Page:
The time for Halloween festivities has come again! Between trick-or-treating, costume contests, and pumpkin-loving celebrations, there is more than enough spooky fun to keep your family entertained.
Unfortunately, Halloween is also a holiday full of hazards that could cause serious injuries. Celebrate with caution this year and avoid the common dangers that could end your exciting night with a trip to the emergency room.
Watch For Deadly Road Hazards
Halloween is the most dangerous night for children to be out on the streets. According to the National Safety Council (N.S.C.), children are twice as likely to be hit and killed by a vehicle on this holiday than any other day of the year.
Another study published by Sperling’s Best Places found that over 60% of fatal road accidents occurred within a four hour period on Halloween: 5:00 pm to 9:00 pm. Nearly 25% of the accidents during this timeframe occurred within what’s called the ‘Deadliest Hour,’ between 6:00 pm to 7:00 pm.
Dark streets, limited visibility, and increased distractions on Halloween can prove to be deadly if pedestrians and drivers do not stay alert. According to the Be Safe, Be Seen safety campaign proofed by Safe Kids Worldwide’s, these are the safety measures families can take this week to prevent Halloween road accidents:
- Follow basic traffic rules- look left, right, and left again.
- Watch for cars that are backing up or turning around in neighborhoods.
- Use sidewalks or walk in the grass.
- Cross the street at corners, marked crosswalks, and always use available traffic signals.
- Always supervise young children on the roads.
- Watch out for kids crossing in the middle of a road.
- Keep distractions in the car to a minimum (no phones or electronics, low volume for music and conversations).
- Slow down in the neighborhoods.
- Stay alert during trick-or-treating times.
Avoid Costume Mishaps
For some unlucky trick-or-treaters, a poor costume choice will be the most dangerous hazard of the night. It’s important to keep safety in mind this holiday when designing or buying your costume to avoid preventable accidents. Some of the precautions to consider include:
- Flame-Resistant Materials: Candles and other fiery decorations are popular on Halloween. If your child’s costume is not flame-resistant, they could easily catch fire and suffer from serious burns and injuries.
- Capes and Long Garments: Strangulation and tripping injuries are very common with costumes that have capes, long jewelry, cords, and sashes. Costumes that are too big or drag on the ground can also lead to falling injuries.
- Face Paint: Some face paints can lead to allergic reactions, skin irritations, and rashes. Non-toxic makeup products are not necessarily safe for your kids, but they are less likely to cause adverse effects.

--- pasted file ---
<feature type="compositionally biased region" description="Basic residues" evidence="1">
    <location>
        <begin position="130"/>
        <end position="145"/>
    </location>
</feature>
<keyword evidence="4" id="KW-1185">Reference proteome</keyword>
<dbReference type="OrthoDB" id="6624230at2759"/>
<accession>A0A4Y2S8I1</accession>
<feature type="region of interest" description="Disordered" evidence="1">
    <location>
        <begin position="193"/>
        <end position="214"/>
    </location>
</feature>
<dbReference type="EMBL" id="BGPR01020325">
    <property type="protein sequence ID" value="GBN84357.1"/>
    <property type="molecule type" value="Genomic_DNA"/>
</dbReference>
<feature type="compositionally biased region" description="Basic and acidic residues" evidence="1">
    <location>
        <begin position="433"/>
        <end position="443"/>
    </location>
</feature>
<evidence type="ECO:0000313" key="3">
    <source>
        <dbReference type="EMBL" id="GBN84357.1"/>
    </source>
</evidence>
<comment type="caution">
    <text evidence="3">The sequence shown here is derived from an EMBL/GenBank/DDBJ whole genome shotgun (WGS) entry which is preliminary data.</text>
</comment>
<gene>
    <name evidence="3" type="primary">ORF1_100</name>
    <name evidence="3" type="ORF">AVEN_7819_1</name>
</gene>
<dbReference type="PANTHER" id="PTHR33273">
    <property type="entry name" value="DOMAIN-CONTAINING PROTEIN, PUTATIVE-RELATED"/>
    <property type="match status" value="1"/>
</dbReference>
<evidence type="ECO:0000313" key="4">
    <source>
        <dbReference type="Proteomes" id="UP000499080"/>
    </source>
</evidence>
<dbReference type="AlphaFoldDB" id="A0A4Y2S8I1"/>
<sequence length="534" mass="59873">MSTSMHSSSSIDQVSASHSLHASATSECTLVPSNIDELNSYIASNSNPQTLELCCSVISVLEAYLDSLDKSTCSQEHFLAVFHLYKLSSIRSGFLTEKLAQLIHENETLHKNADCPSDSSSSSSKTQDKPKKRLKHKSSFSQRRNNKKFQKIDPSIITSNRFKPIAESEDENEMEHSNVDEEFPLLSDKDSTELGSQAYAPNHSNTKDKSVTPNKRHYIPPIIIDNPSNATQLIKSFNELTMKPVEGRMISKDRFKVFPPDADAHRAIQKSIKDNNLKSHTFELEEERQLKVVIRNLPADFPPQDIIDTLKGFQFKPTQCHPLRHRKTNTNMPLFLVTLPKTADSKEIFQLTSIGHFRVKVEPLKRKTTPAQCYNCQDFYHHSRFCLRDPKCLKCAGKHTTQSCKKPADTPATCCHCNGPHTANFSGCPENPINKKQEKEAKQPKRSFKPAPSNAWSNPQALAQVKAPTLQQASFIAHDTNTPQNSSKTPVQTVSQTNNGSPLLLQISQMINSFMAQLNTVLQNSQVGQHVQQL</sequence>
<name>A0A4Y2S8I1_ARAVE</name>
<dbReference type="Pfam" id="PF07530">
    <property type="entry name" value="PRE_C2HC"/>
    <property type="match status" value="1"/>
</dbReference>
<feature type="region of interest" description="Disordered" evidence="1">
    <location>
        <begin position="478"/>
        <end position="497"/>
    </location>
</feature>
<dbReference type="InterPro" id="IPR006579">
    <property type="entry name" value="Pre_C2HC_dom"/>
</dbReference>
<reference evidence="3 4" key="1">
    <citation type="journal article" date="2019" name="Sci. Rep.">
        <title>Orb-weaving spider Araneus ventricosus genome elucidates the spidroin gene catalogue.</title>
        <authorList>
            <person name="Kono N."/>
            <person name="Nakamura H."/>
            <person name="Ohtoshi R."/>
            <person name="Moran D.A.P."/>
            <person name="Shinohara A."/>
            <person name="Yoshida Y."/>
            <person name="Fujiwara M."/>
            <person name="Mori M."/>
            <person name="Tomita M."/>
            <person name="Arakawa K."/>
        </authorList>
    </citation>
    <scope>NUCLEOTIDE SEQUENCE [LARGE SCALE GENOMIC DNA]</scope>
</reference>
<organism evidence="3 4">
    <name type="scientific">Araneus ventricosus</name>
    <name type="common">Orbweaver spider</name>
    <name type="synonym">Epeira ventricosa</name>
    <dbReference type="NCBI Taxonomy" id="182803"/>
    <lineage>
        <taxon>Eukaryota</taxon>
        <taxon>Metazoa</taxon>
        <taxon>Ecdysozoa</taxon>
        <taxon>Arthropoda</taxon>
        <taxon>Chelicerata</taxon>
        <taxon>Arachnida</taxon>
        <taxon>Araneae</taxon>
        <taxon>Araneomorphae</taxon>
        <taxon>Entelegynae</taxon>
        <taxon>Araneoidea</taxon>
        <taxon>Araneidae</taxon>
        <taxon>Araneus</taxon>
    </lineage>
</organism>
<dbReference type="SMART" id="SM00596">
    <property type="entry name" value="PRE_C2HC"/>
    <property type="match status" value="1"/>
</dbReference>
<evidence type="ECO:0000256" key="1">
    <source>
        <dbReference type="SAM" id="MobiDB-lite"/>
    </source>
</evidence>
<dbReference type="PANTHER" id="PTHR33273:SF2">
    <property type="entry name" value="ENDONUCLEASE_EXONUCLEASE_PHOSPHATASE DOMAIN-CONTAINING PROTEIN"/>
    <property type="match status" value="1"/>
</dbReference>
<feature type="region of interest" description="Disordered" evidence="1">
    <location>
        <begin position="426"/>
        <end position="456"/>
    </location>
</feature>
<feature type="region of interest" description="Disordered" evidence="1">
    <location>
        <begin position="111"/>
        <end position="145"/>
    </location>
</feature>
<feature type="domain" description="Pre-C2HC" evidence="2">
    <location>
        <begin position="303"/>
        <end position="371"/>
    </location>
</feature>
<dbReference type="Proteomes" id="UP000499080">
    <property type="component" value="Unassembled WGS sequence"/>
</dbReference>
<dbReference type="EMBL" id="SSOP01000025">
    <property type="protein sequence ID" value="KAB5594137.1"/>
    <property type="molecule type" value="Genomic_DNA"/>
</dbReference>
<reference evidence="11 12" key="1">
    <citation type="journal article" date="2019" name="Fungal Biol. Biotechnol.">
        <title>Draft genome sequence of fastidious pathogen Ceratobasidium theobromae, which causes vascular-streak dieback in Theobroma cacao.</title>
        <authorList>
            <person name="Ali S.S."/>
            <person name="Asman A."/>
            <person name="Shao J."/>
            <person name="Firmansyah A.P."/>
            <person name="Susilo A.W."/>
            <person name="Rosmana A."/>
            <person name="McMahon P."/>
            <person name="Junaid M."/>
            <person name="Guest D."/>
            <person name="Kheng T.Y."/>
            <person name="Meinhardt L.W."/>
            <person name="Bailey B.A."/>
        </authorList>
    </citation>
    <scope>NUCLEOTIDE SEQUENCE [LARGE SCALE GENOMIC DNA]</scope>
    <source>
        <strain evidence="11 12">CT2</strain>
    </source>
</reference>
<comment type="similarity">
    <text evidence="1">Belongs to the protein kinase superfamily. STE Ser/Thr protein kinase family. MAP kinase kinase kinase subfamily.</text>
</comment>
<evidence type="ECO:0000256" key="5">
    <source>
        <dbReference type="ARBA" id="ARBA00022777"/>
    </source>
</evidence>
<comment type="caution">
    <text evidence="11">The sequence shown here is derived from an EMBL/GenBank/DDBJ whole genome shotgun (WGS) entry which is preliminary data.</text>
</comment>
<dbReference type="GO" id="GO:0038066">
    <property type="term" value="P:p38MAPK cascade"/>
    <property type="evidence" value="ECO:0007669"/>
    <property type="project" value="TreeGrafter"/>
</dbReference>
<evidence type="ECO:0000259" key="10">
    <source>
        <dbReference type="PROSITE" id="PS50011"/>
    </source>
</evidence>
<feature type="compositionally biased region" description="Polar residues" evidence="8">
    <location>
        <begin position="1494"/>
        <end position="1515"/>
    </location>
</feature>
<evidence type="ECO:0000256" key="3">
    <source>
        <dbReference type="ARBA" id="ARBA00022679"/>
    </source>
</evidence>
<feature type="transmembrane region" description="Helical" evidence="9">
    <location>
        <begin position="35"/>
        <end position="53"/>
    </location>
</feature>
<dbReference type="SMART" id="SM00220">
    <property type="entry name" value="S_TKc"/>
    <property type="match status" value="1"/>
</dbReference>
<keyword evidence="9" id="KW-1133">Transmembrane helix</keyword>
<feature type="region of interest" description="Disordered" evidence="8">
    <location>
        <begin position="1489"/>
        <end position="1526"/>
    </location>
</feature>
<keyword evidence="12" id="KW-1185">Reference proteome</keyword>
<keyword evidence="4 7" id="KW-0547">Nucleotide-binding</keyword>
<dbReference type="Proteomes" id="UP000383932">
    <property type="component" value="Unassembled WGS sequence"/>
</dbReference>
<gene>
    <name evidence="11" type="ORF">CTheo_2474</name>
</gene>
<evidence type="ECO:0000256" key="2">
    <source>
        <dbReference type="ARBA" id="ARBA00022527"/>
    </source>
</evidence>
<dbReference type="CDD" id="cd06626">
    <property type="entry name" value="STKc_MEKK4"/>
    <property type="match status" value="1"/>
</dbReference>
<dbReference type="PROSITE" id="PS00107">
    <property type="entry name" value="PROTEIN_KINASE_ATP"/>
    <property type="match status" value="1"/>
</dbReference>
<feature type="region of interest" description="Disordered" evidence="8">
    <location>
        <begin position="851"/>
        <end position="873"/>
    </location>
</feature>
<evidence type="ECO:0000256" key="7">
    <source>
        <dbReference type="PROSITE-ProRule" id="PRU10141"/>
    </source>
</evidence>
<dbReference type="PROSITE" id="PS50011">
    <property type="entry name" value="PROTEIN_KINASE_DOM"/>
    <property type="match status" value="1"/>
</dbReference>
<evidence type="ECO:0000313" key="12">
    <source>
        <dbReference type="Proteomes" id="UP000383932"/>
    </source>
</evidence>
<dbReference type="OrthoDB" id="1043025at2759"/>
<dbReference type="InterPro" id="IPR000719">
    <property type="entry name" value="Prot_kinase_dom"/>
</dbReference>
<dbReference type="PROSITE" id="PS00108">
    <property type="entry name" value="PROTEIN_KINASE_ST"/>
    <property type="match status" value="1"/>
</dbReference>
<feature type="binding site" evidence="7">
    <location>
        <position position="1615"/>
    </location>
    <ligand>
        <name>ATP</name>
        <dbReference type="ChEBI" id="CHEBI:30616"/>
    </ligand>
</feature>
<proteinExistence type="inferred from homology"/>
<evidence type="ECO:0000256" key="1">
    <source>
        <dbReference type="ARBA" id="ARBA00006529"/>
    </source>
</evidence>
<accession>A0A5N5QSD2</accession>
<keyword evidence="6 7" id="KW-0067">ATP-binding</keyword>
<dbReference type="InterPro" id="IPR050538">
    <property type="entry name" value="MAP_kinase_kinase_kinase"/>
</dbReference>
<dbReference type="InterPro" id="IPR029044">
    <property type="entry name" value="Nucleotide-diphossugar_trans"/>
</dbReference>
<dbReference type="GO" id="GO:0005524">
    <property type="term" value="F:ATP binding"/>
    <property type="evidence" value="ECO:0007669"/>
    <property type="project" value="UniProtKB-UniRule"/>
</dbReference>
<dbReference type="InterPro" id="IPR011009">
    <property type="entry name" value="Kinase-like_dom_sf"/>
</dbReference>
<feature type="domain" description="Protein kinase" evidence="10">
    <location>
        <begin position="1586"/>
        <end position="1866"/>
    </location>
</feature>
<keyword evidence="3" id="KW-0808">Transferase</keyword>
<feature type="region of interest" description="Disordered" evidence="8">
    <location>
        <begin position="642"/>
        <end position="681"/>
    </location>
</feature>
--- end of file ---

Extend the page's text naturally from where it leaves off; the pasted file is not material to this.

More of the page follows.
- Sharp Props: Knives, swords, and spikey accessories can cause injury to your child and other children around them. Leave the dangerous props at home to avoid causing unnecessary harm.
- Masks: Masks can block your child’s vision of cars on busy roads and hazards such as leaves, stairs, decorations, and other trick-or-treaters. Not being able to see hazards increase your child’s risk of serious fall injuries.
- Dark Colors: When children are dressed in dark colors, they can be hard to see on the side of the road for drivers. Add brightly colored accessories and reflective elements to your child’s costume to keep them visible.
Not So Sweet Treats
Kids look forward to collecting pounds of candy on Halloween, thinking little about the risks associated with their treats. However, there are several dangers parents should be keeping in mind before their kids chow-down on their goodies this year.
Allergic reactions, food poisoning, teeth injuries, choking, and treat tampering can all cause more of a fright than families are looking for this Halloween. To help keep kids safe, the Food and Drug Administration (F.D.A.) advises parents to follow these simple tips for trick-or-treating:
- No Snacking: Keep your kids from eating candy while they are out trick-or-treating to better monitor the treats they are getting.
- Avoid Unwrapped Treats: Teach your kids not to eat any candy that is not properly wrapped in a commercial wrapper. Homemade treats might be fine, but any improper handling could lead to foodborne illnesses.
- Check Labels: If your child has food allergies, check all labels first. Sometimes you can tell by the name of a treat that it has harmful ingredients for your child, while other times, reading the back is the only way to know. For houses that are providing non-food treats for children with food allergies, look for the teal pumpkins!
- Watch for Small Items: Tiny toys and small or hard candies can cause small children to choke. Parents should keep an eye on the candy their young children are choosing to prevent these types of accidents.
Keep Pets Safe
Pet owners- be prepared. Halloween can be more harmful to your pets than fun. Treats, costumes, and frequent doorbell ringing from eager trick-or-treaters can cause your pets a lot of stress. To keep everyone happy and safes this Halloween, consider these safety tips in mind before the night is in full swing:
- Keep treats out of reach.
- Be cautious about the decorations that could scare or injure your pets.
- Don’t allow your pets to chew on costumes.
- If your pet is skittish, consider a respite option to reduce their stress from trick-or-treating or parties.
- Avoid doorbell rings by sitting out on the porch to wait for trick-or-treaters.
- Never leave your pets outside overnight on Halloween. Not everyone is nice.
Our team at Jacobs & Wallace wishes all Connecticut residents a happy and safe Halloween. Don’t let holiday hazards ruin your night of fun. Prepare for emergencies, stay alert, and enjoy your spooky night out on the town.